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Scripto | Transcribe Page
Proceedings of the Convention of the Equal Rights and Educational Association of Georgia : assembled at Macon, October 29th, 1866 : containing the annual address of the president, Captain J.E. Bryant
1866 Macon GA State Convention.7.pdf
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I regarded it a great honor to myself that I was, under these circumstances, the unanimous choice of the convention. Men who but a few months before were slaves, having to use a phrase of politicians, 'no rights which white men were bound to respect,' had assembled to discuss and make known the condition of their people, and organize to labor, unitedly and successfully, to improve their condition, and secure for them those rights which the Declaration of Independence declares to be unalienable. To choose myself from the race of their oppressors, being almost a stranger, was, under the circumstances, proof of the strongest kind that I had the entire confidence of the delegates. I prized this more that I can express to you, and felt that I could not refuse to accept a position which would offer so many opportunities of doing good, when I was assured that a downtrodden people, struggling to gain rights which had always been denied them, placed such generous confidence in me; and, in accepting the position, I said: 'after listening to the remarks of the President of your convention, who, in words that touched my heart as it has soldom been touched, assured me that in choosing one from the race of your oppressors to act as President of an Association, organized to secure for your race equal rights, you manifested the confidence and esteem, entertained for me by yourselves, and these whom you represent; I can not decline to accept the position, and I promise that with the help of Him who rules all nations, and has, by an almost miraculous display of power, given you freedom, I will not disappoint you.' Standing before you to-day, and calling God for my witness, I say to you, that, from that time to this, I have labored early and late, as I have never before labored, to fulfill that pledge. I have walked in the light as God gave me to see the light, regardless of all consequences and all dangers. I have done what I thought was right leaving the result with God.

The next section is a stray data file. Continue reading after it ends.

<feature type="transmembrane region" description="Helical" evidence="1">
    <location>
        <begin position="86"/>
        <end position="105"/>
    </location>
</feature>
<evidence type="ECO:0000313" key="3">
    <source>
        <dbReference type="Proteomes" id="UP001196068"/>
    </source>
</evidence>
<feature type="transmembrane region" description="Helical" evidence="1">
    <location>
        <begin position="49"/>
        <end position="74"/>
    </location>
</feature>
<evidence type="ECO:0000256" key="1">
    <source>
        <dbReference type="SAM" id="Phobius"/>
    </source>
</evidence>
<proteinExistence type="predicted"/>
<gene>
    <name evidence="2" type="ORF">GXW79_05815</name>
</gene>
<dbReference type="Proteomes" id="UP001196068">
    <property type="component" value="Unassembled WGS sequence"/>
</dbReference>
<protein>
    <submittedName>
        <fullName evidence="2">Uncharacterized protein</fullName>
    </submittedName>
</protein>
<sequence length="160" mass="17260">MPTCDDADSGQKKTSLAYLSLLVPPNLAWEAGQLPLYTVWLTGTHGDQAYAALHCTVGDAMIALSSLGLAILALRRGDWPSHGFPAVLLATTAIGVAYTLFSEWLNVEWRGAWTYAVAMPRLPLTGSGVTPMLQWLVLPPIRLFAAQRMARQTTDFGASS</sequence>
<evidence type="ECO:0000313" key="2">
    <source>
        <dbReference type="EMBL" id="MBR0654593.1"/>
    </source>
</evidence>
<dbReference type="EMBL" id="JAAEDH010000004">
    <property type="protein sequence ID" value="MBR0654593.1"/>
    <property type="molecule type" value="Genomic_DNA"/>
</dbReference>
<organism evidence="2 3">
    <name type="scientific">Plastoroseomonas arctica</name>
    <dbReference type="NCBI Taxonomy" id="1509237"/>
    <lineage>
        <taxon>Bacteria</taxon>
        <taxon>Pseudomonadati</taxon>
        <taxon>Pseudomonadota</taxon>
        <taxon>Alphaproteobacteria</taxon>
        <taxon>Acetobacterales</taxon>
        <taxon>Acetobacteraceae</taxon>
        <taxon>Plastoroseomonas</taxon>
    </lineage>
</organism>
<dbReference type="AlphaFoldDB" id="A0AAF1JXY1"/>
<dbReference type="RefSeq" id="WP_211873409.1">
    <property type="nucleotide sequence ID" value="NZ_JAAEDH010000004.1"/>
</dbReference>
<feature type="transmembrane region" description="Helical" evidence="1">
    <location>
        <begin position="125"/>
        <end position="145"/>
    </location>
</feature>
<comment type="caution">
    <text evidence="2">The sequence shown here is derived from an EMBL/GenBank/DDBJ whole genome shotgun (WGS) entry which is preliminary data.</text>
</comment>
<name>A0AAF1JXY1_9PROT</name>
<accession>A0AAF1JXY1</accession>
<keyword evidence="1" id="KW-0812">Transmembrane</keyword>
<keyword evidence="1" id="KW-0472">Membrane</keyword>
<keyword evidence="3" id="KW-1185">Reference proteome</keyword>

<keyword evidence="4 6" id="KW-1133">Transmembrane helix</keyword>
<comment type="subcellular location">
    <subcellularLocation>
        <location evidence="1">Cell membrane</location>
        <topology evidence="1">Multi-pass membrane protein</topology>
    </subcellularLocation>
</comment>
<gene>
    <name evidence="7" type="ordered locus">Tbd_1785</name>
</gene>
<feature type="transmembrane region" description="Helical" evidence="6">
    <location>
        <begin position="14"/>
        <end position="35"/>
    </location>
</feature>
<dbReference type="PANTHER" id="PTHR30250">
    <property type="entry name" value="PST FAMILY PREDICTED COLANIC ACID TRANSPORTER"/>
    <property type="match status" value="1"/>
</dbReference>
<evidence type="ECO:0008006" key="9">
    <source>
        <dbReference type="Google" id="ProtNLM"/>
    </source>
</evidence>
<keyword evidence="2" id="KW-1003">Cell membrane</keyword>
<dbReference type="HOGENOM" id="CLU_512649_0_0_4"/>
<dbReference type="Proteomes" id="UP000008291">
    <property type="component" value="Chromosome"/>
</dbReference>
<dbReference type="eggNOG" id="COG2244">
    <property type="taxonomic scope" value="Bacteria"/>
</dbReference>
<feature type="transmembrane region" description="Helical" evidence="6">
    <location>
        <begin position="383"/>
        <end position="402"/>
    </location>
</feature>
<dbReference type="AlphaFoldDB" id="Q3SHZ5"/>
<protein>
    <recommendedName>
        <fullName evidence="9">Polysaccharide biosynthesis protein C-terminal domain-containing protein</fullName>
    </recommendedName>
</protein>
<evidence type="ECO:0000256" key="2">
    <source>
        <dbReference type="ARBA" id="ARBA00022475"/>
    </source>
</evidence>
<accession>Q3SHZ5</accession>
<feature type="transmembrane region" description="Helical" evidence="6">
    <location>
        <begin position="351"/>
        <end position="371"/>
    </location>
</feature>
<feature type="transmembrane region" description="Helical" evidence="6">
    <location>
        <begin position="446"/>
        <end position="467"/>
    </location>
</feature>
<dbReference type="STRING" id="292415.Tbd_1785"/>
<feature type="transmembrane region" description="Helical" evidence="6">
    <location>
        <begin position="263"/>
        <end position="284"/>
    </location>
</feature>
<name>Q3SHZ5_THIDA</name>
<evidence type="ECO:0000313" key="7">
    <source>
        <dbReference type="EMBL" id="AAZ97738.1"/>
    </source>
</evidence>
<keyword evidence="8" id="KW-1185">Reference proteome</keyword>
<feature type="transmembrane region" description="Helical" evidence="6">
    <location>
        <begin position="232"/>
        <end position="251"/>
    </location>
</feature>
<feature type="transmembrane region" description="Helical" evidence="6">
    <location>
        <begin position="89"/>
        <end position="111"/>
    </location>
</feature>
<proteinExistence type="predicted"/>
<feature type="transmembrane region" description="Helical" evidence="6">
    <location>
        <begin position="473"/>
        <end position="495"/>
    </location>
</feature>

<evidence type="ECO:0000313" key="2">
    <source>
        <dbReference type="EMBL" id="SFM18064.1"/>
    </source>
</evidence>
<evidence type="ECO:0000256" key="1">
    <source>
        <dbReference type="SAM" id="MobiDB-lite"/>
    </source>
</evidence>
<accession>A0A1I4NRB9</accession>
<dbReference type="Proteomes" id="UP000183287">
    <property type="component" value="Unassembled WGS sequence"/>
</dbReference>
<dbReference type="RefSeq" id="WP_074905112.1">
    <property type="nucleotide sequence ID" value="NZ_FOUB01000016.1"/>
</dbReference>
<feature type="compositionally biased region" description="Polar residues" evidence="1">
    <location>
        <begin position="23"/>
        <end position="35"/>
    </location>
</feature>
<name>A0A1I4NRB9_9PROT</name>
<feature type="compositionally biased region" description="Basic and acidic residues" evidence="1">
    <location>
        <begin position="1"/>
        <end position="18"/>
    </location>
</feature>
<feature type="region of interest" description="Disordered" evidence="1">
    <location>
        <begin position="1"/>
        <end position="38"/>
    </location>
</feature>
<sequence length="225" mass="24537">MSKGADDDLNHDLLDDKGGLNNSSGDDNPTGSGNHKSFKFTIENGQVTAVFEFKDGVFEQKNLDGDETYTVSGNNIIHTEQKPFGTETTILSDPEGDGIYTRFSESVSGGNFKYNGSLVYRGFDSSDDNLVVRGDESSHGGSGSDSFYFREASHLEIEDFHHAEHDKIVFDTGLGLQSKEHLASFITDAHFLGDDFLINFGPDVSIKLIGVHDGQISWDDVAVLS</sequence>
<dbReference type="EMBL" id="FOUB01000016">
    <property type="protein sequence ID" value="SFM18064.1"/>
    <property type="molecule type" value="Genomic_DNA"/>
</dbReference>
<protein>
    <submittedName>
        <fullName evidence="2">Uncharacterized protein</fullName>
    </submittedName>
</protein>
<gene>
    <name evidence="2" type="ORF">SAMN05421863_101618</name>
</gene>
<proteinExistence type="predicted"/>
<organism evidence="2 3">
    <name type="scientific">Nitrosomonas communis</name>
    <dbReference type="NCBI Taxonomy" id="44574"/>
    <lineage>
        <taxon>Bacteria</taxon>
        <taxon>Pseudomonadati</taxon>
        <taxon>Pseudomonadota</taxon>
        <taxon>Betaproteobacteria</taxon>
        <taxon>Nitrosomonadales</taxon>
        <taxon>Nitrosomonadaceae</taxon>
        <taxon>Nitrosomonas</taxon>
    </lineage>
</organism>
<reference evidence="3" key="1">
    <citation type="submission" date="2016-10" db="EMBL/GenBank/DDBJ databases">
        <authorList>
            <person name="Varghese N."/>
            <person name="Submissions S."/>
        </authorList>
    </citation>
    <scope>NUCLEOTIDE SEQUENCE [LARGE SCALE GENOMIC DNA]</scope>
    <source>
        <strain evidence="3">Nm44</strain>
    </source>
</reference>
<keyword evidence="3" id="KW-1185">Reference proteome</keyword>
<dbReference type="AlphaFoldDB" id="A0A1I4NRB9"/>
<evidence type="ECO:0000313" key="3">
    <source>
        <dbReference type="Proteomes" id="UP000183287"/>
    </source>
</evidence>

Although I willingly accepted the honor conferred upon me, nevertheless I was fully aware of the unpleasant position, in which I placed myself by accepting it. I was fully aware that, as an officer of the Government, I had made myself obnoxious to a large class of citizens, because I recognized the late slaves as citizens, and protected them as such. I know that I should, in my new position, render myself still more obnoxious, but I had, during my residence in the State, attempted to do that, and I proposed to continue doing so, and, believing that,
"Truth crushed to earth will rise again—
The eternal years of God are hers;"
I determined to continue to do right, leaving the result with God; believing that, if I lived, good men would at length acknowledge the purity of my motives, whatever they might think of the policy pursued. I was fully aware of the fact that, but a few months before, any white man, who attempted to do what I proposed to do, would
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